Flat Yield Curve May Augur Opportunity for GSEs
Freddie Mac sees a flat yield curve as a great opportunity to expand its mortgage-backed securitization business and invest in fixed-rate mortgages for its portfolio.
A flattening of the yield curve "plays to our traditional strength," Freddie's president and chief operating officer Eugene McQuade told an investor conference sponsored by Citigroup.
The mortgage giant is forecasting that higher short-term interest rates and a flat yield curve will produce a decline in adjustable-rate mortgage originations and more fixed-rate product in 2006 and 2007.
Mr. McQuade noted that the Federal Reserve's tightening will also make it less profitable for banks to invest in fixed-rate mortgages.
"While we have yet to see a sell-off of fixed-rate mortgages from bank portfolios, even slightly reduced investment by banks should create better fixed-rate buying opportunities for us in 2006," Mr. McQuade said last week.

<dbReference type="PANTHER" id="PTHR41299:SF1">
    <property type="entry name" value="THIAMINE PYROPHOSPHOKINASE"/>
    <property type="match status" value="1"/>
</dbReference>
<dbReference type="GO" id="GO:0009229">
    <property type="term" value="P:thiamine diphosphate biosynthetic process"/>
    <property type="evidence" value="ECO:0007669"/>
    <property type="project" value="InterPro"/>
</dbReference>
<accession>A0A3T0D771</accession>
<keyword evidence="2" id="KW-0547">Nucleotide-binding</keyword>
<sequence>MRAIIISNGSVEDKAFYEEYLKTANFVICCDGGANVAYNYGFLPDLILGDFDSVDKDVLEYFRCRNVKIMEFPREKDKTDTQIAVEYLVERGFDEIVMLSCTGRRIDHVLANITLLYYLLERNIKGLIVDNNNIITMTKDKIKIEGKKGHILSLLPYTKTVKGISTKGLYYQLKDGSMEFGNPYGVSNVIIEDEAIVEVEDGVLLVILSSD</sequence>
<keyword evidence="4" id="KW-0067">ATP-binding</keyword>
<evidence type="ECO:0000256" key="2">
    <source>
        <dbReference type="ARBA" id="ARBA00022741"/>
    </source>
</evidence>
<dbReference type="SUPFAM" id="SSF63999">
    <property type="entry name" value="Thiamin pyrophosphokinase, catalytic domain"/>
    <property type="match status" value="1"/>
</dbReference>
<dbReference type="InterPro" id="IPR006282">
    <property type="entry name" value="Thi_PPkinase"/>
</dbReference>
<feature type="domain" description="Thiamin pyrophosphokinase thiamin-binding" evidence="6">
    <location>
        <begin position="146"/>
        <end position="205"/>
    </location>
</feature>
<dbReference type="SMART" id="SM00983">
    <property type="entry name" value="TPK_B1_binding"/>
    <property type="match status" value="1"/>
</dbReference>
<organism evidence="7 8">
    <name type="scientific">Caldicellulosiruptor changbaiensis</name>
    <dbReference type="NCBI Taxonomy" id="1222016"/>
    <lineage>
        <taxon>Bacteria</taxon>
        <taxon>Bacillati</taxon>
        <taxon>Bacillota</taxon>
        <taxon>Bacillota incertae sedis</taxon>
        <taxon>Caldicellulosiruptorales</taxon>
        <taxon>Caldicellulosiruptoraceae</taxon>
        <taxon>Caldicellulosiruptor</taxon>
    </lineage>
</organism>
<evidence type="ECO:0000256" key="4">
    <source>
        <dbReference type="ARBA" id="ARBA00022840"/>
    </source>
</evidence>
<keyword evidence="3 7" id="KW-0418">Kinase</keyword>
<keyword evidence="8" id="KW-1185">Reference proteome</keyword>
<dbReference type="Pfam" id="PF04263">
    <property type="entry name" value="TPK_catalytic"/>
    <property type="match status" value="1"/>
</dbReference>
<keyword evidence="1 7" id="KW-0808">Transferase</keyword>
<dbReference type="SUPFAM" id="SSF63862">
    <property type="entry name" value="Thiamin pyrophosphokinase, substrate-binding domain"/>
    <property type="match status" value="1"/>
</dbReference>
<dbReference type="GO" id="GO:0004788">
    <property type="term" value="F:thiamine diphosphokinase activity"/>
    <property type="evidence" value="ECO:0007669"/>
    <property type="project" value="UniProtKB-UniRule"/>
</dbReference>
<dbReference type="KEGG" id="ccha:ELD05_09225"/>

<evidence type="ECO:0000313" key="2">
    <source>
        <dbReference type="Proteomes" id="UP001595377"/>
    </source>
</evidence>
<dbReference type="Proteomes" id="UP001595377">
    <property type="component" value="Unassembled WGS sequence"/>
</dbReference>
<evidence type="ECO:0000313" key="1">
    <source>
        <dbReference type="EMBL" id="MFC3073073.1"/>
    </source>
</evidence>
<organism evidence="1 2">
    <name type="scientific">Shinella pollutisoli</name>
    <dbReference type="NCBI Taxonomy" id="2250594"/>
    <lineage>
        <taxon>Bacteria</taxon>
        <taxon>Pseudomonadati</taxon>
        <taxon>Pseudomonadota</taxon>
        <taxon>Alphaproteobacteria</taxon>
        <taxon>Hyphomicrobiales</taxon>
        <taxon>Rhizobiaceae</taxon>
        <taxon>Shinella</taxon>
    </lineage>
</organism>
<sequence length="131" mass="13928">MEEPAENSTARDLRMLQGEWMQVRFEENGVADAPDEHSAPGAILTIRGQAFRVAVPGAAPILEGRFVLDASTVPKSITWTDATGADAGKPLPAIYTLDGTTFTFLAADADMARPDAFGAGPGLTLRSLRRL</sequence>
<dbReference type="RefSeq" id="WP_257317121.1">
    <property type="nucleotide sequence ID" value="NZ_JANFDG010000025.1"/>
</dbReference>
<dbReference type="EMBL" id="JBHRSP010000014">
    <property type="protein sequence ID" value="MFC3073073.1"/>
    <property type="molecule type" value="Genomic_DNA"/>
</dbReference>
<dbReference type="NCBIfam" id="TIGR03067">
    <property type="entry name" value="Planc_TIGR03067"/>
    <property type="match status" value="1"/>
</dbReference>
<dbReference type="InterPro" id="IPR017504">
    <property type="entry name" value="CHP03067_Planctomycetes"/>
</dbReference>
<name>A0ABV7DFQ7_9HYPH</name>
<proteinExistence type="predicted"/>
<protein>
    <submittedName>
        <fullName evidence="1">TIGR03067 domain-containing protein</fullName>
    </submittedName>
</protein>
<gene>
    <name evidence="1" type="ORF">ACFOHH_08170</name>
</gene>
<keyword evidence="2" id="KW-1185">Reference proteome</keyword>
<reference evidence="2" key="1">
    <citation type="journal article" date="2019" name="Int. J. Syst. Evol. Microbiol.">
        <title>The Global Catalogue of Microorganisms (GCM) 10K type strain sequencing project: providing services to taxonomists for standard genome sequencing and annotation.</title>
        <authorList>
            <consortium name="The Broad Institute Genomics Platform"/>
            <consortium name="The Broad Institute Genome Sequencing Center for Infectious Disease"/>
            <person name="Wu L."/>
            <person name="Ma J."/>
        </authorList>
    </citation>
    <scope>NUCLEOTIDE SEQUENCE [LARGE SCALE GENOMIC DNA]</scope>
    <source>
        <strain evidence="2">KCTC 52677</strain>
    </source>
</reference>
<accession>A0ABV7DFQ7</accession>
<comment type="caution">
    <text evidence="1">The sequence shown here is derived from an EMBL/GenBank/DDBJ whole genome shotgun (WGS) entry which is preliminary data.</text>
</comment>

Freddie increased the size of its mortgage investment portfolio by 8.7% in 2005 to $710 billion, mostly by buying subprime mortgage securitizations. These private-label securities are AAA-rated and contain mostly adjustable-rate mortgages.
"We generated most our portfolio growth last year in that sector," Mr. McQuade said. "This investment should contribute to continued growth this year."
In 2005, the government-sponsored enterprise increased the size of its mortgage portfolio by $63.1 billion while purchasing $65.1 billion in private-label securities.
The Freddie COO also told investors that Freddie gained market share from Fannie Mae in 2005 when it comes to the issuance of guaranteed mortgage-backed securities. Freddie's share increased from 41% in 2004 to 45% in 2005.
"We have been quite successful in the past two years in regaining share in the GSE market," Mr. McQuade said.
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